Medical student receives top honors

October 22, 2015 | News, UToday, Advancement, Medicine and Life Sciences
By Lindsay Mahaney

Committed, intelligent and extremely busy are just a few of the qualities professors used to describe Adam Blatt.

When he heard that his professors had spoken well of him, Blatt sipped his coffee, chuckled and joked, “They’re just keeping it professional.”

But his repertoire proves that couldn’t be further from the truth.



Blatt is the recipient of two prestigious honors: the Dr. Freimer Excellence in Microbiology and Immunology Award and the Dr. Freimer MD/PhD Scholarship. The first is awarded to the student who receives the highest marks in the Infection and Immunity block of the medical curriculum, a course every medical student is required to take. The second is a $1,500 endowed fund that has been established to help support MD/PhD students conducting research in the Infection, Immunity and Transplantation track — and it’s not even awarded on a yearly basis.

“I was shocked when I found out,” Blatt said. “There were three other candidates that were all very good, so I was just shocked and felt a little lucky because I know they all do exceptional work.”

Blatt’s research takes up the majority of his time. Focusing on a group of proteins in the immune system, he looks at their role in cardiovascular diseases. The primary goal of his research is to identify targets for therapeutics to treat or prevent diseases associated with increased thrombosis — the clotting of blood in the circulatory system — and inflammation. The dissertation project is co-funded by a National Institutes of Health R01 grant and his American Heart Association Pre-Doctoral Fellowship.

“I really like the work; it’s challenging but definitely worth it.”

He’s completed two years of medical school and is spending his third year researching in the lab. Depending on the current round of experiments, he hopes to transition back to his final two years of medical school next summer.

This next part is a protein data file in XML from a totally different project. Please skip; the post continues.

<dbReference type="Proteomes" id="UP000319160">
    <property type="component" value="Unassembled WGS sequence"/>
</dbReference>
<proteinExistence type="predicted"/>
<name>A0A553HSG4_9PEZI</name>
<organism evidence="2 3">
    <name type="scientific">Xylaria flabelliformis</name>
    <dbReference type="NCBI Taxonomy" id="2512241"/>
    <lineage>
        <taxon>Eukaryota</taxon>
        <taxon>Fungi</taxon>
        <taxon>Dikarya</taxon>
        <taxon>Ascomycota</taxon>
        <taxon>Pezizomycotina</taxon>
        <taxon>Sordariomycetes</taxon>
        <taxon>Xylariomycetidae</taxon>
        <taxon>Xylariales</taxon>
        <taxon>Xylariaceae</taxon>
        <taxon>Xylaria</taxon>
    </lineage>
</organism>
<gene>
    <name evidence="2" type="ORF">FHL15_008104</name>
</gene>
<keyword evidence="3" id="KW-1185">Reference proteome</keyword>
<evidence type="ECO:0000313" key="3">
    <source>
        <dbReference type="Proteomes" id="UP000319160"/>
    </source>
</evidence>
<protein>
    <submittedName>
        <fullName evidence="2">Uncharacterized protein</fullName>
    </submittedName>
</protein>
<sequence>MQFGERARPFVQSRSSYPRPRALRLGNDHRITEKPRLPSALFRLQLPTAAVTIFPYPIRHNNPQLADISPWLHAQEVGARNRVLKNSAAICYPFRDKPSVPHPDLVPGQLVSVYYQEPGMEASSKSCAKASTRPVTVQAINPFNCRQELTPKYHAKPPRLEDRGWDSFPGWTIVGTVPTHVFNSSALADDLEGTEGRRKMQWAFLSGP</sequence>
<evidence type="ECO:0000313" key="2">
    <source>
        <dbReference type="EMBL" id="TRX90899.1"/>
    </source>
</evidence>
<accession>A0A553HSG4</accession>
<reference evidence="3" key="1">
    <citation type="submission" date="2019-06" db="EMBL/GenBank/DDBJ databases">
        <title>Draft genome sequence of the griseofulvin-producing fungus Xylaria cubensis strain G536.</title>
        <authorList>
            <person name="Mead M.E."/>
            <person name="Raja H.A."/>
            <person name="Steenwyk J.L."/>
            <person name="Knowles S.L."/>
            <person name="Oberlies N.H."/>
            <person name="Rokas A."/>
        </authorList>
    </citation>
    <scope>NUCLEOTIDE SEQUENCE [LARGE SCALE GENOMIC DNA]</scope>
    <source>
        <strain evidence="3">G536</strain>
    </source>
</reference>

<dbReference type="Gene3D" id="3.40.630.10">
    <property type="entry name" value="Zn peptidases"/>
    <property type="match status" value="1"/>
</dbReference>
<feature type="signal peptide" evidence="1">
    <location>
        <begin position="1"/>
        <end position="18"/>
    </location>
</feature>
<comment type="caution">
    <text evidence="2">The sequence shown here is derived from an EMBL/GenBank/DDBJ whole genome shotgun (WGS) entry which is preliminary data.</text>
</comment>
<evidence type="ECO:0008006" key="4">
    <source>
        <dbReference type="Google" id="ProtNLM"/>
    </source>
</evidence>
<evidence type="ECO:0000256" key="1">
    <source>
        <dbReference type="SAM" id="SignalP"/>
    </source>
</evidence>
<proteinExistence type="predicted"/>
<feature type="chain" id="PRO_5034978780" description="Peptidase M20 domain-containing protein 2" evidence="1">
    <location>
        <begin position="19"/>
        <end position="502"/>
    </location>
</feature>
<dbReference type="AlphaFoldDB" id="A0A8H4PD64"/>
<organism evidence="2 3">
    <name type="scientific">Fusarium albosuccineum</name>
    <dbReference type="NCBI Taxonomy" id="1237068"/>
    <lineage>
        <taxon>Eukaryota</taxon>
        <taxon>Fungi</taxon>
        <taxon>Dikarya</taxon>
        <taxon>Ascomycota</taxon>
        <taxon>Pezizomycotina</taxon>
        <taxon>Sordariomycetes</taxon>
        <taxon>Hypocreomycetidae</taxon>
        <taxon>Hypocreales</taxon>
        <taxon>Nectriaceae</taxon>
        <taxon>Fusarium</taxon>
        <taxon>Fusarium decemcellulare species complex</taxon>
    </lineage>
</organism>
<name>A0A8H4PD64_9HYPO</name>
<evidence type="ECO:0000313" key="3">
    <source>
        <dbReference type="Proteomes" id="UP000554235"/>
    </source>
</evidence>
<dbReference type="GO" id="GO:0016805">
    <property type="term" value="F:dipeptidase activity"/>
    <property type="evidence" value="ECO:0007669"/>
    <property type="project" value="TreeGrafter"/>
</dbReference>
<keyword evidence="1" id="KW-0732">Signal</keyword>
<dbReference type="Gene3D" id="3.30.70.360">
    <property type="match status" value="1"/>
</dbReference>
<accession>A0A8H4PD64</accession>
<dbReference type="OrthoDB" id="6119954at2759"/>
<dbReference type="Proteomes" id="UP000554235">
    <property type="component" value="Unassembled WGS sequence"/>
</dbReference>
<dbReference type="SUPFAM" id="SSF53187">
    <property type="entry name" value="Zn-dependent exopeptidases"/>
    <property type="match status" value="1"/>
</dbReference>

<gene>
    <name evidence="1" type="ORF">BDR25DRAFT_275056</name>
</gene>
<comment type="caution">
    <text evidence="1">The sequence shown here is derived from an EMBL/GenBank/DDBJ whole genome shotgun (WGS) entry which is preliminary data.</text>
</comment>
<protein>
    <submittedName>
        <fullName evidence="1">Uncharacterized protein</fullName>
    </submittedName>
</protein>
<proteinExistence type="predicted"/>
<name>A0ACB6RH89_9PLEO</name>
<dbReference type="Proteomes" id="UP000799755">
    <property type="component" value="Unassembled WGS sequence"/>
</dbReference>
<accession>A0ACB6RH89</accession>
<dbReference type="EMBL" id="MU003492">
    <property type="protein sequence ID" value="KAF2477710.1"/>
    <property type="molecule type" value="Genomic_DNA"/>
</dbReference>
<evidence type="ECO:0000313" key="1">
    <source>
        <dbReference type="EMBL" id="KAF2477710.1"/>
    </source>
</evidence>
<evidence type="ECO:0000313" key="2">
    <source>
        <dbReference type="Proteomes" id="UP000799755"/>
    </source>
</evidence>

“Adam has the qualities of an ideal graduate student, and I feel privileged to have him in my lab,” said Dr. Viviana Ferreira, associate professor of medical microbiology and immunology. “I am consistently impressed by his intelligence, resilience, commitment, drive, team spirit, and ability to learn and apply this knowledge. He is highly creative, with an excellent ability to detect pitfalls and propose alternative approaches when difficulties arise.”

Blatt works in Ferreira’s lab on his dissertation project. She’s also his PhD adviser.

“Aside from excelling in his medical training during his first two years of medical school, he has won many graduate awards, which are testament to his exemplary work ethic. I have no doubt he will make highly significant contributions as a future independent physician-scientist,” she said.

In addition to being exemplary in the classroom and the lab, Blatt was a student representative on the MD/PhD Faculty Committee, serves as president on the Council for Biomedical Graduate Students, assists with the microbiology labs for medical school, and volunteered to arrange dinners for MD/PhD student applicants during their interviews.

Dr. Earl Freimer, who the awards were named for, a co-founder of the Medical College of Ohio in 1968. He also served both as the founding chairman of the Department of Microbiology and as founding chief of the Division of Infectious Diseases in the Department of Medicine. Freimer passed away in 2011; these scholarships were created in his honor after his death. Gifts may be made to the Earl H. Freimer Endowed Scholarship Fund at the UT Foundation.

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